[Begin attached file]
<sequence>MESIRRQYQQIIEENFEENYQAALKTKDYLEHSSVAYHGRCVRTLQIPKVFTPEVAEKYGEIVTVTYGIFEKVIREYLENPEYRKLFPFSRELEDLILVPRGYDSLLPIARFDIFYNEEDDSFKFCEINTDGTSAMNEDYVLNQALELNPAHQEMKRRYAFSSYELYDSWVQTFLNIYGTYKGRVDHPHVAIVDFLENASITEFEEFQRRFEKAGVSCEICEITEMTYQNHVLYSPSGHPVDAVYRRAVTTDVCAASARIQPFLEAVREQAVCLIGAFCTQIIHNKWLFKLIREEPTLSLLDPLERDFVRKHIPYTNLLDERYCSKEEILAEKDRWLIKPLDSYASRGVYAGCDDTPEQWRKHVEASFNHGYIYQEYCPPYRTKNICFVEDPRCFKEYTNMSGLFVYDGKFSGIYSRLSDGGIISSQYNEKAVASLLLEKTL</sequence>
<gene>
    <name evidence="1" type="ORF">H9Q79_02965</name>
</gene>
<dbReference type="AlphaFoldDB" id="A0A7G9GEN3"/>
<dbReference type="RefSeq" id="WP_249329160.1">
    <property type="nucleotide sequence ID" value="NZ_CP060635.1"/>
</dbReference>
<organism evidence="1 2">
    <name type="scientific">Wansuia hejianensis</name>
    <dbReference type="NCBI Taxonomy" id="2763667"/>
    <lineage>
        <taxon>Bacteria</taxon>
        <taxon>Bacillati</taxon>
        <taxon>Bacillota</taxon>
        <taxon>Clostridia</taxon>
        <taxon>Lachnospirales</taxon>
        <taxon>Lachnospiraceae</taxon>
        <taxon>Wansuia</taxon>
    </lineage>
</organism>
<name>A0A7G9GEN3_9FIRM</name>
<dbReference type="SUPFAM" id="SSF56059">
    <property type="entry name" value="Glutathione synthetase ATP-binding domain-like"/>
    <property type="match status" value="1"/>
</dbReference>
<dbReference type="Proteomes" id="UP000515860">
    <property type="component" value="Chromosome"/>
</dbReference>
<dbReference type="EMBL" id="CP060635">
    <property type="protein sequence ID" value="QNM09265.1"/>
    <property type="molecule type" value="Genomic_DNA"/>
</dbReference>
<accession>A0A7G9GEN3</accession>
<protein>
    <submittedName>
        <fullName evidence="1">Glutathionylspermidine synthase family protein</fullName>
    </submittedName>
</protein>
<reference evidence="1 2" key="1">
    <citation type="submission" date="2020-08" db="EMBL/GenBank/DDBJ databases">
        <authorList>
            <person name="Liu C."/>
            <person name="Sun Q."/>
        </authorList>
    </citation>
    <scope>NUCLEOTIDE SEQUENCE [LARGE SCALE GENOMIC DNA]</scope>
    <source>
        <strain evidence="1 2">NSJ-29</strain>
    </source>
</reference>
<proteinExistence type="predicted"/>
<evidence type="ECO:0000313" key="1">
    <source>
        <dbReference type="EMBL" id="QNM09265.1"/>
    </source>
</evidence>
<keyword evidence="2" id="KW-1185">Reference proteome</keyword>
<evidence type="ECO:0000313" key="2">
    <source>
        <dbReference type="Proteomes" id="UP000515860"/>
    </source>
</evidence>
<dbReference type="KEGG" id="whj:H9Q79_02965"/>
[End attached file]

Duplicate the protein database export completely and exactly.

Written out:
<sequence>MESIRRQYQQIIEENFEENYQAALKTKDYLEHSSVAYHGRCVRTLQIPKVFTPEVAEKYGEIVTVTYGIFEKVIREYLENPEYRKLFPFSRELEDLILVPRGYDSLLPIARFDIFYNEEDDSFKFCEINTDGTSAMNEDYVLNQALELNPAHQEMKRRYAFSSYELYDSWVQTFLNIYGTYKGRVDHPHVAIVDFLENASITEFEEFQRRFEKAGVSCEICEITEMTYQNHVLYSPSGHPVDAVYRRAVTTDVCAASARIQPFLEAVREQAVCLIGAFCTQIIHNKWLFKLIREEPTLSLLDPLERDFVRKHIPYTNLLDERYCSKEEILAEKDRWLIKPLDSYASRGVYAGCDDTPEQWRKHVEASFNHGYIYQEYCPPYRTKNICFVEDPRCFKEYTNMSGLFVYDGKFSGIYSRLSDGGIISSQYNEKAVASLLLEKTL</sequence>
<gene>
    <name evidence="1" type="ORF">H9Q79_02965</name>
</gene>
<dbReference type="AlphaFoldDB" id="A0A7G9GEN3"/>
<dbReference type="RefSeq" id="WP_249329160.1">
    <property type="nucleotide sequence ID" value="NZ_CP060635.1"/>
</dbReference>
<organism evidence="1 2">
    <name type="scientific">Wansuia hejianensis</name>
    <dbReference type="NCBI Taxonomy" id="2763667"/>
    <lineage>
        <taxon>Bacteria</taxon>
        <taxon>Bacillati</taxon>
        <taxon>Bacillota</taxon>
        <taxon>Clostridia</taxon>
        <taxon>Lachnospirales</taxon>
        <taxon>Lachnospiraceae</taxon>
        <taxon>Wansuia</taxon>
    </lineage>
</organism>
<name>A0A7G9GEN3_9FIRM</name>
<dbReference type="SUPFAM" id="SSF56059">
    <property type="entry name" value="Glutathione synthetase ATP-binding domain-like"/>
    <property type="match status" value="1"/>
</dbReference>
<dbReference type="Proteomes" id="UP000515860">
    <property type="component" value="Chromosome"/>
</dbReference>
<dbReference type="EMBL" id="CP060635">
    <property type="protein sequence ID" value="QNM09265.1"/>
    <property type="molecule type" value="Genomic_DNA"/>
</dbReference>
<accession>A0A7G9GEN3</accession>
<protein>
    <submittedName>
        <fullName evidence="1">Glutathionylspermidine synthase family protein</fullName>
    </submittedName>
</protein>
<reference evidence="1 2" key="1">
    <citation type="submission" date="2020-08" db="EMBL/GenBank/DDBJ databases">
        <authorList>
            <person name="Liu C."/>
            <person name="Sun Q."/>
        </authorList>
    </citation>
    <scope>NUCLEOTIDE SEQUENCE [LARGE SCALE GENOMIC DNA]</scope>
    <source>
        <strain evidence="1 2">NSJ-29</strain>
    </source>
</reference>
<proteinExistence type="predicted"/>
<evidence type="ECO:0000313" key="1">
    <source>
        <dbReference type="EMBL" id="QNM09265.1"/>
    </source>
</evidence>
<keyword evidence="2" id="KW-1185">Reference proteome</keyword>
<evidence type="ECO:0000313" key="2">
    <source>
        <dbReference type="Proteomes" id="UP000515860"/>
    </source>
</evidence>
<dbReference type="KEGG" id="whj:H9Q79_02965"/>